About joint preservation
Joint preservation techniques are used to repair damaged joints and delay the need for joint replacement surgery. Among the surgical joint preservation procedures are:
- Knee osteotomy – this is a surgical procedure for patients who have osteoarthritis in just one of the knee compartments. It can help to relieve pain and increase movement in the knee.
- Cartilage transplant – cartilage grown in the laboratory is used to replace damaged cartilage or the bones are stimulated to promote cartilage growth.
- Microfracture – using arthroscopy, multiple holes are made in the bone, around 4mm apart. Bone marrow cells and blood then covers the area helping to promote the growth of new tissue.
- Autologous osteochondral transfer – this involves harvesting bone and cartilage from parts of the knee that bear less weight and transferring this to the damaged area.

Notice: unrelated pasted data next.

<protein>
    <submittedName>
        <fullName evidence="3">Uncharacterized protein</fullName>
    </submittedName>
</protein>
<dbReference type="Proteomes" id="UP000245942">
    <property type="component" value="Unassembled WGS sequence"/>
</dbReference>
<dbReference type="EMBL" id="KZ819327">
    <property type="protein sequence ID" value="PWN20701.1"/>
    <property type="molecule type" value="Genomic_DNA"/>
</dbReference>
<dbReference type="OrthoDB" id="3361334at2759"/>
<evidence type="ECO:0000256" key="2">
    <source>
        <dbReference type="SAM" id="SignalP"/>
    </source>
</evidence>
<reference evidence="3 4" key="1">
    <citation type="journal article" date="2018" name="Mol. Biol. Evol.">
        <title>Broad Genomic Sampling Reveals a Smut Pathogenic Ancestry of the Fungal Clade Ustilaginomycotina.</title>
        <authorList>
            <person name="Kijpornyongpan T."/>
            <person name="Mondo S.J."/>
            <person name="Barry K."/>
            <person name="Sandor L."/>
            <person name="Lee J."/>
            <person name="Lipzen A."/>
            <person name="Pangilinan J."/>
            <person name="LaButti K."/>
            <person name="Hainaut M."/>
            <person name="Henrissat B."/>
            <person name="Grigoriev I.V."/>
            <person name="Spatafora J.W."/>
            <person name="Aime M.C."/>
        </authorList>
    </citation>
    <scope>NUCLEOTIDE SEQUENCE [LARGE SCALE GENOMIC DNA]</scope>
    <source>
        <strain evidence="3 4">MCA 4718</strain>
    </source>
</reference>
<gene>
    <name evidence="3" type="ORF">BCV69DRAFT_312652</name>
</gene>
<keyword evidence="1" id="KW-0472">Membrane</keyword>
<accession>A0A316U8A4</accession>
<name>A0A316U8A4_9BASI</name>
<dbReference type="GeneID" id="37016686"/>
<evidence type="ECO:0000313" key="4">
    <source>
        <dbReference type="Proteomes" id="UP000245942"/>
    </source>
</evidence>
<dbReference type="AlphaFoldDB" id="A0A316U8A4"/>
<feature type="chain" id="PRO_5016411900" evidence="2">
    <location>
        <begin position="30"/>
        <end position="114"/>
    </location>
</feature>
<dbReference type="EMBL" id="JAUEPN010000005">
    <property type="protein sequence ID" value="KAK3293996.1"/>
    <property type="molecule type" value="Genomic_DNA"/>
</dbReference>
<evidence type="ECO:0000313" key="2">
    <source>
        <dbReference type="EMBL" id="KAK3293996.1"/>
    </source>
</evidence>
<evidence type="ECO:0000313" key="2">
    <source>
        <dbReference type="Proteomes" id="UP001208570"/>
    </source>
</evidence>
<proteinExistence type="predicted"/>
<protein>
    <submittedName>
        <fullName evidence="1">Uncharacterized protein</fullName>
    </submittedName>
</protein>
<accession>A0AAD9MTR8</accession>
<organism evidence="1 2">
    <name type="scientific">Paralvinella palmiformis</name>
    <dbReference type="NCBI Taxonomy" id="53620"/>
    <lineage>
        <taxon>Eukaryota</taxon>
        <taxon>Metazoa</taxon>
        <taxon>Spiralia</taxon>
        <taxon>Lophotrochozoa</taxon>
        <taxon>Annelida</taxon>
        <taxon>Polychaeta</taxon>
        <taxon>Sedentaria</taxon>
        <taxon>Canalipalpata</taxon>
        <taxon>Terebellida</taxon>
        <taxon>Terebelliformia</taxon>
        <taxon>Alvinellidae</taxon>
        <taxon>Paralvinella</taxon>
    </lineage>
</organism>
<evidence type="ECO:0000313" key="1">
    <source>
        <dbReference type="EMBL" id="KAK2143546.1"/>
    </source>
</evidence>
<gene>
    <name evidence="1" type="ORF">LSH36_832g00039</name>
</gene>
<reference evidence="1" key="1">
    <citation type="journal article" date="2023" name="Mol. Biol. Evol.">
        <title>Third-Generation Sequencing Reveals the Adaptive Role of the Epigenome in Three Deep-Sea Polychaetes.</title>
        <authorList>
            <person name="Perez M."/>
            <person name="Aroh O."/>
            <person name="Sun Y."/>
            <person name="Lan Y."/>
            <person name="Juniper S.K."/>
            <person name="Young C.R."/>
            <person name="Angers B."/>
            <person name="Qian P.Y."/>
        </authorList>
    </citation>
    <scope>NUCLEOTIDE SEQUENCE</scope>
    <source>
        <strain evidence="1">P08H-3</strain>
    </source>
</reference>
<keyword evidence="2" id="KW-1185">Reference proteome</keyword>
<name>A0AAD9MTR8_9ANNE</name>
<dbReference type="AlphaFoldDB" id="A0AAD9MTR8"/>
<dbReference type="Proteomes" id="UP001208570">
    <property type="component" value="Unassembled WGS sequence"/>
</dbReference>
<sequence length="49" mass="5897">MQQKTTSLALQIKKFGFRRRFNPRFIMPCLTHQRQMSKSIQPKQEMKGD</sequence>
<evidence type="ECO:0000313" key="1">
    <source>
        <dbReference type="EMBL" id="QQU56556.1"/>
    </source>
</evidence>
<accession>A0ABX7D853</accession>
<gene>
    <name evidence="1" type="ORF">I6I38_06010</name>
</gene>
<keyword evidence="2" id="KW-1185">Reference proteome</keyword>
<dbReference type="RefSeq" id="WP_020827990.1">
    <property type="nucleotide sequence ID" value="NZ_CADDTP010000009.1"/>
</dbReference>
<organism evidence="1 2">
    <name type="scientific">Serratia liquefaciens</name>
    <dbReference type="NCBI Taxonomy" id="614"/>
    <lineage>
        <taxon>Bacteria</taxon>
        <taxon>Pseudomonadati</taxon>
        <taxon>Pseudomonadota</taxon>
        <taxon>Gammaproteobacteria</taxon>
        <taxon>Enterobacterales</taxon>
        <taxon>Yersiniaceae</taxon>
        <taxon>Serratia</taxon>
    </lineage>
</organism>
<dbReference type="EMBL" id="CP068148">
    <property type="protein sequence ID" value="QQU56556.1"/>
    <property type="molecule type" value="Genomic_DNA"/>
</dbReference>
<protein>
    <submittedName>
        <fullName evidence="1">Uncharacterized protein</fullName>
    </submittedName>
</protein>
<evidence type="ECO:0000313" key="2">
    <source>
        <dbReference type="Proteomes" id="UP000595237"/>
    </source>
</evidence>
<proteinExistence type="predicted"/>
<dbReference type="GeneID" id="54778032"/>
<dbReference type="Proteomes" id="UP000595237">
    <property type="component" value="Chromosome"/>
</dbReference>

- Autologous chondrocyte implantation – a small piece of articular cartilage is harvested from the patient’s knee and sent to the laboratory to be treated with enzymes to isolate the chondrocytes, which are cells that produce cartilage. These are multiplied and implanted into the patient’s body six to eight weeks later.
There are several non-surgical procedures for relieving pain, including:
- Corticosteroid injections
- Injections of hyaluronic acid
- Platelet-rich plasma injections